Cody Patterson, CPSM, procurement specialist at CentiMark Corporation in Canonsburg, Pennsylvania: “In the next 10 years, I hope to accomplish a full understanding of the manufacturing supply chain process. The organization I work for is a service-based company and does not manufacture its products. I hope to work closely with our vendors to gain a better understanding of their processes, which in return, will help me better service my organization’s needs.”

Vineet Pinnamaneni, network strategy lead at Cisco Systems in San Jose, California: “I aim to be an executive leader who builds effective and well-developed teams focused on strategic initiatives and innovation that deliver on company’s goals and vision. I really enjoy working on complex problems with high quality people and will continue to prioritize developing my leadership and networking skills accordingly.”

Shwetha Rangarajan, category management expert at FedEx Services in Memphis, Tennessee: “This recognition amongst so many other talented supply management professionals is definitely the highlight of my journey, which is just getting started. This has motivated me to pursue more complex challenges that generate a bigger impact.”

Matt Raponi, senior category manager — data centers at Amazon Web Services in Herndon, Virginia: “Every day is a different adventure that requires a different piece of your skillset. In procurement, specifically, a new category or commodity is a brand-new opportunity to start from the ground up and learn about market dynamics, competitive landscape, and develop a strategy from the ground up. The potential to have incredible challenges and learning opportunities until the end of my career really holds my interest.”

Dan Ratterman, COO at Shady Rays in Louisville, Kentucky: “I am motivated by the evolving supply chain challenges that we face. Especially last year with COVID-19, we have had the opportunity to find great solutions to help keep us ahead of the game.”

Pedro Rocha, senior buyer at Shell Brasil Petróleo LTDA in Manila, Philippines: “The biggest surprise about working in supply management has been playing a decisive role in negotiating deals and managing projects, with the possibility to observe and manage the outcomes through a new contract or endeavor deployment. This generates a great sense of team collaboration and achievement.”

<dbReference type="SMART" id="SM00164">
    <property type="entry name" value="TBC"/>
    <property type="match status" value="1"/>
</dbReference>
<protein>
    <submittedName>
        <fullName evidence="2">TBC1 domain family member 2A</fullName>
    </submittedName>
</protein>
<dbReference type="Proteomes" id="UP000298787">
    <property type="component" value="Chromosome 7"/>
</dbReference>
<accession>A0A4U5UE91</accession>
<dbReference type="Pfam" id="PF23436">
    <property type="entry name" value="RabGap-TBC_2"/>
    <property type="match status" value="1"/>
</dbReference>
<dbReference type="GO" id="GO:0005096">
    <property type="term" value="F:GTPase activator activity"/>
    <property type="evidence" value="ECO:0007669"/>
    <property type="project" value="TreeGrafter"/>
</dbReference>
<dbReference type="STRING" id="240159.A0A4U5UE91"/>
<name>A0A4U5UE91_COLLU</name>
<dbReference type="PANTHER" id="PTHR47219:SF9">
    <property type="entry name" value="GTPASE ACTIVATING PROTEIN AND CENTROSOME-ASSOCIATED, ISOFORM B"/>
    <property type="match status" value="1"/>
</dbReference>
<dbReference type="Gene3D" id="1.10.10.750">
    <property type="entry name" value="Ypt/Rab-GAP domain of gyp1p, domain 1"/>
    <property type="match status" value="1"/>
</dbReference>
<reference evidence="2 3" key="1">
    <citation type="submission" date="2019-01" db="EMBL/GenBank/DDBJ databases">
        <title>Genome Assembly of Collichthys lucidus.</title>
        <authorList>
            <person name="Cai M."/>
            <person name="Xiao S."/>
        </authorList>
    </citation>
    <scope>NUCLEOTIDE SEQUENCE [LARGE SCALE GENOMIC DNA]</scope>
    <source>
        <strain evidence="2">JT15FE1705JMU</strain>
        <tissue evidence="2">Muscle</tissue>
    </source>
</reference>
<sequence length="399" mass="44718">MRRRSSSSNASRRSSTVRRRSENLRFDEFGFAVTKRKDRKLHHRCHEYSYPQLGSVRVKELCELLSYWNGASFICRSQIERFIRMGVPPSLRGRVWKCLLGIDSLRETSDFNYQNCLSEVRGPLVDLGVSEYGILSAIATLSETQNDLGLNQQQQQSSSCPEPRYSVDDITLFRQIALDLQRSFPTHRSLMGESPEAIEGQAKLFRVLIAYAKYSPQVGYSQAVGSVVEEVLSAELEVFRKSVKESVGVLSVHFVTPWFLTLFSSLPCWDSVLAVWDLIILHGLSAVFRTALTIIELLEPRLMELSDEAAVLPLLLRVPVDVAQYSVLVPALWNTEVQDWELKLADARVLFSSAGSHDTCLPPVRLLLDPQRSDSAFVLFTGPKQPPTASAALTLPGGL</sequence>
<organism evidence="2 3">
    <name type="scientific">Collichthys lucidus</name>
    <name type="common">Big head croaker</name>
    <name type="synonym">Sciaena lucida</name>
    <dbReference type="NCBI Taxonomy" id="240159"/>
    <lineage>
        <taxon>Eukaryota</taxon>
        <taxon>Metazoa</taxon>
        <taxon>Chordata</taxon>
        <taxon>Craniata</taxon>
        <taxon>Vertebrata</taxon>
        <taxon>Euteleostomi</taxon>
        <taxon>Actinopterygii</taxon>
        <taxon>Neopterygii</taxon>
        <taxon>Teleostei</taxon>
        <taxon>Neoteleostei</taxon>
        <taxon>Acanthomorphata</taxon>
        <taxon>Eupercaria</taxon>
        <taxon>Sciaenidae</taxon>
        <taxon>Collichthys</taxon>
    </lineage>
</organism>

Cory Simmons, associate commodity manager at Allegion in Carmel, Indiana: “Without effective communication, results would be harder to achieve, the outcome of day-to-day tasks may be different, and the overall relationships you build with people inside and outside of the organization simply wouldn’t exist.”

Dillon Tagle, senior manager, R&D procurement — laboratory and diagnostics at GSK in Souderton, Pennsylvania: “In supply management, the impact you have on the business and the people you support is incredible. As we have seen in 2020, with the impact from the coronavirus, an adaptive supply chain is more important than ever. I never realized how much of an impact I could have on my company as well as our customers.”

Austin Taylor, contracts lead, research and engineering at ExxonMobil Global Services in Houston: “My mentors have helped significantly in general professional skills and learning organizational culture, connecting me to the right people and creating unique opportunities and experiences.”

Emily Taylor, contract analyst, capital projects — contracts and procurement, at Shell in Houston: “It can be hard in a large corporation, especially early on in your career, to find impact in your role. I’ve found that just having an eagerness to learn, asking questions, and owning your performance by building credibility and delivering high quality work that opens up the door to bigger opportunities that have more significant impacts to the company.”

Nikkhil Vinnakota, senior manager, global supply chain at Amgen in Thousand Oaks, California: “I lead a team that manages transformational supply chain projects driven primarily through regulations. Being able to handle pressure and communicate effectively and concisely have proved to be very important.”

Annalise White, associate director, marketing services procurement at Merck in New York: “My biggest accomplishment in my career so far has been moving abroad. I was given the opportunity to be a part of the global procurement team in another country — the Netherlands — (where) I not only learned more about global procurement and direct materials, but I also learned more about myself.”

Charmaine Yeo, global category manager, capital equipment and MRO at GSK in Singapore: “I am most proud that all GSK manufacturing sites, R&D locations and commercial field forces globally have continued to operate with no business disruption throughout COVID-19, as my team and I have worked with suppliers to ensure PPE supply continuity. This experience has provided me valuable insight into decision-making at the C-suite level and broadened my network: I had opportunities to interact with colleagues from functions that I would typically not have encountered.”

Gary Yeo, senior manager, R&D procurement —site and patient services at GSK in London: “While (my master’s in behavioral science) isn’t strictly a supply chain/procurement degree, what I learned has shaped how I approach the patient-facing services I manage, with a focus on improving the patient experience.”

About the Author

Sue Doerfler

About the Author

As Senior Writer for Inside Supply Management® magazine, I cover topics, trends and issues relating to supply chain management.